Country Sentiment

Publisher: DigiLibraries.com
ISBN: N/A
Language: English
Published: 1 month ago
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Excerpt

A FROSTY NIGHT.


Mother

Alice, dear, what ails you,
Dazed and white and shaken?
Has the chill night numbed you?
Is it fright you have taken?

Alice

Mother, I am very well,
I felt never better,
Mother, do not hold me so,
Let me write my letter.

Mother

Sweet, my dear, what ails you?

Alice

No, but I am well;
The night was cold and frosty,
There's no more to tell.

Mother

Ay, the night was frosty,
Coldly gaped the moon,
Yet the birds seemed twittering
Through green boughs of June.

Soft and thick the snow lay,
Stars danced in the sky.
Not all the lambs of May-day
Skip so bold and high.

Your feet were dancing, Alice,
Seemed to dance on air,
You looked a ghost or angel
In the starlight there.

Your eyes were frosted starlight,
Your heart fire and snow.
Who was it said, "I love you"?

Alice

Mother, let me go!






"Make a song, father, a new little song,
All for Jenny and Nancy."
Balow lalow or Hey derry down,
Or else what might you fancy?

Is there any song sweet enough
For Nancy and for Jenny?
Said Simple Simon to the pieman,
"Indeed I know not any."

"I've counted the miles to Babylon,
I've flown the earth like a bird,
I've ridden cock-horse to Banbury Cross,
But no such song have I heard."

"Some speak of Alexander,
And some of Hercules,
But where are there any like Nancy and Jenny,
Where are there any like these?"





DICKY.


Mother

Oh, what a heavy sigh!
Dicky, are you ailing?

Dicky

Even by this fireside, mother,
My heart is failing.

To-night across the down,
Whistling and jolly,
I sauntered out from town
With my stick of holly.

Bounteous and cool from sea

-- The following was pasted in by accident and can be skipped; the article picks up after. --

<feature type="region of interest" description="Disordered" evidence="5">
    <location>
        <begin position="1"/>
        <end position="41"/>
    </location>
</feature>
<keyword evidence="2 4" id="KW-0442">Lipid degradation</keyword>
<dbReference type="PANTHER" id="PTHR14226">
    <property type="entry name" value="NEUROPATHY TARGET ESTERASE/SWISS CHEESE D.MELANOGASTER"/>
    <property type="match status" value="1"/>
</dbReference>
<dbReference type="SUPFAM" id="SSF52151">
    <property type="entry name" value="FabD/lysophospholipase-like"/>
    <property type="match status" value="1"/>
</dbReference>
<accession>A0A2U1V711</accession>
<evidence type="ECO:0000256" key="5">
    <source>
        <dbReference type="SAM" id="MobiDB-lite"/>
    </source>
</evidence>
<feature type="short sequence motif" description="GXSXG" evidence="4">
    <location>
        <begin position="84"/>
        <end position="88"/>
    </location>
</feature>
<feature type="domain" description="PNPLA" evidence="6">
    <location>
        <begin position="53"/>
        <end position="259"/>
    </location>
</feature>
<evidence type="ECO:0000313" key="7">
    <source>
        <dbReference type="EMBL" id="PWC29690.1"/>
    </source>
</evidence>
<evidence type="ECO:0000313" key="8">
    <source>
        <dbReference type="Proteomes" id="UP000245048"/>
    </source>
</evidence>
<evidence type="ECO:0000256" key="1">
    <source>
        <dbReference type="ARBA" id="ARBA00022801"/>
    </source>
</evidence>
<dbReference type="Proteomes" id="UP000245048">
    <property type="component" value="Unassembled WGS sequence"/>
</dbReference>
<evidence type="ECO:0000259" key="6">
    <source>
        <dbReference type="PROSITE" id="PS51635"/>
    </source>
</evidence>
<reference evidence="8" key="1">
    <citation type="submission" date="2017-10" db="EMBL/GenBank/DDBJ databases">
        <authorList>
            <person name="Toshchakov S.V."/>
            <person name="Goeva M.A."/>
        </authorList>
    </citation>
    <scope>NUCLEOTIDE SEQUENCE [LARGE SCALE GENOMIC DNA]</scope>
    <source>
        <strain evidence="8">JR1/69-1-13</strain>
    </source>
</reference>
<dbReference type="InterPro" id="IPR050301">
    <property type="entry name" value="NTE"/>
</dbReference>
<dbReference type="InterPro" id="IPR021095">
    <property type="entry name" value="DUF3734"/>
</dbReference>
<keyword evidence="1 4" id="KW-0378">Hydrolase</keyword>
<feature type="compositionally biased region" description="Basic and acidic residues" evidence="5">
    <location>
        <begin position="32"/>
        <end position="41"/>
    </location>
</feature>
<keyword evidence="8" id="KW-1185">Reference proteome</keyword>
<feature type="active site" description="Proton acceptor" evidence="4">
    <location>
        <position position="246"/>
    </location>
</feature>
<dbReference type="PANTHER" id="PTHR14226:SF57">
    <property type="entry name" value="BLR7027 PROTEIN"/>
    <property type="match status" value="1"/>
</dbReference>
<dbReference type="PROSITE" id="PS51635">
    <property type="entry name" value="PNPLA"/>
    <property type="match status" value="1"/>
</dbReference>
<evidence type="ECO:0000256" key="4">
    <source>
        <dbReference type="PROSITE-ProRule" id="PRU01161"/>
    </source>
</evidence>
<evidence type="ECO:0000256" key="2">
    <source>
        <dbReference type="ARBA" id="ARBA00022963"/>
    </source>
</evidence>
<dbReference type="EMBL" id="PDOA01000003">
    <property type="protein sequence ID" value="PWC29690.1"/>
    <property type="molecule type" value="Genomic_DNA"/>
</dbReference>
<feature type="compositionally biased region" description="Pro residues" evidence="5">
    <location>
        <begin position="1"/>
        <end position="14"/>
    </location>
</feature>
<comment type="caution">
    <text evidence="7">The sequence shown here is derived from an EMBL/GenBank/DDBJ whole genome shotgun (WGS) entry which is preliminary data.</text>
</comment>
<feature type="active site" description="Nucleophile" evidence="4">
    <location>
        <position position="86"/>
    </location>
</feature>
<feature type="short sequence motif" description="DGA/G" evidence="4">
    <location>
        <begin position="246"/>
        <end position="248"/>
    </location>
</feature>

The wind was blowing,
Cloud shadows under the moon
Coming and going.

I sang old roaring songs,
Ran and leaped quick,
And turned home by St. Swithin's
Twirling my stick.

And there as I was passing
The churchyard gate
An old man stopped me, "Dicky,
You're walking late."

I did not know the man,
I grew afeared
At his lean lolling jaw,
His spreading beard.

His garments old and musty,
Of antique cut,
His body very lean and bony,
His eyes tight shut.

Oh, even to tell it now
My courage ebbs...
His face was clay, mother,
His beard, cobwebs.

In that long horrid pause
"Good-night," he said,
Entered and clicked the gate,
"Each to his bed."

Mother

Do not sigh or fear, Dicky,
How is it right
To grudge the dead their ghostly dark
And wan moonlight?

We have the glorious sun,
Lamp and fireside.
Grudge not the dead their moonshine
When abroad they ride.






Blacksmith Green had three strong sons,
With bread and beef did fill 'em,
Now John and Ned are perished and dead,
But plenty remains of William.

John Green was a whiskey drinker,
The Land of Cakes supplied him,
Till at last his soul flew out by the hole
That the fierce drink burned inside him.

Ned Green was a water drinker,
And, Lord, how Ned would fuddle!
He rotted away his mortal clay
Like an old boot thrown in a puddle.

Will Green was a wise young drinker,
Shrank from whiskey or water,
But he made good cheer with headstrong beer,
And married an alderman's daughter.

...